Glover v. Tacoma General Hosp.

Annotate this Case

98 Wn.2d 708 (1983)

658 P.2d 1230

CATHERINE GLOVER, as Guardian, Respondent, v. TACOMA GENERAL HOSPITAL, Petitioner, MARTHA COWGILL, ET AL, Respondents.

No. 48506-2.

The Supreme Court of Washington, En Banc.

February 10, 1983.

*709 Reed, McClure, Moceri & Thonn, P.S., by Kathy A. Cochran, for petitioner.

Daniel F. Sullivan & Associates, by Daniel F. Sullivan, Thomas R. Golden, Phillip Offenbacker, and Mary Ellen Goodwin, for respondent Glover.

Williams, Lanza, Kastner & Gibbs, by Mary H. Spillane, for respondents Cowgill, et al.

Billett, Comfort & Rosenow, by Allan R. Billett and Todd M. Worswick, for respondents Backup, et al.

Lane, Powell, Moss & Miller, by C. William Bailey, C. Danny Clem, Prosecuting Attorney for Kitsap County, and Patricia K. Schafer, Deputy, amici curiae.

CUNNINGHAM, J.[*]

Petitioner challenges a superior court judge's denial of summary judgment and approval of a settlement pursuant to the terms of Washington's contribution statute, RCW 4.22.040-.920. The case presents issues of first impression regarding the tort reform act, Laws of 1981, ch. 27 (hereinafter the Act). For the reasons discussed below, we remand for entry of partial summary judgment on the issue of vicarious liability and for trial on the independent liability claim. Furthermore, we find that the settlement *710 was reasonable, given the factors outlined in this opinion.

I

The case arises from a medical malpractice action involving the treatment of Jimmie Lee Cobb. On April 25, 1979, Ms. Cobb was admitted to Tacoma General Hospital for surgery. Complications arose during the administration of the anesthetic, when Ms. Cobb became hypotensive and lapsed into a coma. Apparently suffering irreversible brain damage, Ms. Cobb has been comatose since that date.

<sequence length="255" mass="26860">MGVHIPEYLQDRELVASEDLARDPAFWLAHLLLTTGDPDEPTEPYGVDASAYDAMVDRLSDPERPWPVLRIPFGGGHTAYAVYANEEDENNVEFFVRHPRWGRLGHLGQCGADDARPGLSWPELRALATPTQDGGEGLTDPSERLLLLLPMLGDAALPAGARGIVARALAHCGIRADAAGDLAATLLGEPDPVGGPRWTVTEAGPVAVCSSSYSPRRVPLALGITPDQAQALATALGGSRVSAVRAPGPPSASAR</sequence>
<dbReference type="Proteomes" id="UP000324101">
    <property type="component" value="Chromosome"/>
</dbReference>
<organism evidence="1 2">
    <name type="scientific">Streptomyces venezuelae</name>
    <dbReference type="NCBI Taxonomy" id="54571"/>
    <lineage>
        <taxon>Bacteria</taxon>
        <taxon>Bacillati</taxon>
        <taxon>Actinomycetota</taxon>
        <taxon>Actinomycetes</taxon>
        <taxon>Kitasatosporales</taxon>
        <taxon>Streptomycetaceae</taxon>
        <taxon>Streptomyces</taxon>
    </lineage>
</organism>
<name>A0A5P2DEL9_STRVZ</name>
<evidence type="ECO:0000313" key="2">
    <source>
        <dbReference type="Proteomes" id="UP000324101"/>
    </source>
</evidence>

Her sister, Catherine Glover, was appointed guardian ad litem. She sued, on Jimmie's behalf, the following defendants: (1) Tacoma General Hospital, (2) Dr. Martha Cowgill, the anesthesiology resident trainee who administered the anesthetic, (3) Dr. Phillip Backup, a member of the anesthesiological staff, and (4) the University of Washington Hospital. Dr. Backup was supervising Dr. Cowgill during the procedure. Later, the plaintiff amended her complaint and added two additional defendants: the State of Washington, acting through the Board of Regents, doing business as the University of Washington Medical School, where Dr. Cowgill was a resident, and Tacoma Anesthesia Associates, Inc., Dr. Backup's employer. Plaintiff's complaint alleged, inter alia, negligence in the administration of the anesthetic and breach of the hospital's duty of care to the patient. Plaintiff also alleged that the hospital was vicariously liable for the negligent acts of its agents Cowgill and Backup.

Tacoma General answered by denying the allegations and filing a cross claim for contribution from defendants Cowgill, Backup, University of Washington Hospital, the State of Washington and Tacoma Anesthesia Associates, Inc.

Plaintiff and defendants Cowgill, Backup, University of Washington Hospital, the State of Washington and Tacoma Anesthesia Associates agreed to settle the case for $575,000. Tacoma General apparently did not participate in these negotiations, and the release instrument specifically *711 excluded Tacoma General. Plaintiff then sought court approval of the settlement, as required by RCW 4.22.060. This statute, enacted in 1981, creates a right of contribution between joint tortfeasors. It also establishes procedures for implementing that right. According to the terms of the statute,

A release, covenant not to sue, covenant not to enforce judgment, or similar agreement entered into by a claimant and a person liable discharges that person from all liability for contribution, but it does not discharge any other persons liable upon the same claim unless it so provides. However, the claim of the releasing person against other persons is reduced by the amount paid pursuant to the agreement unless the amount paid was unreasonable at the time of the agreement in which case the claim shall be reduced by an amount determined by the court to be reasonable.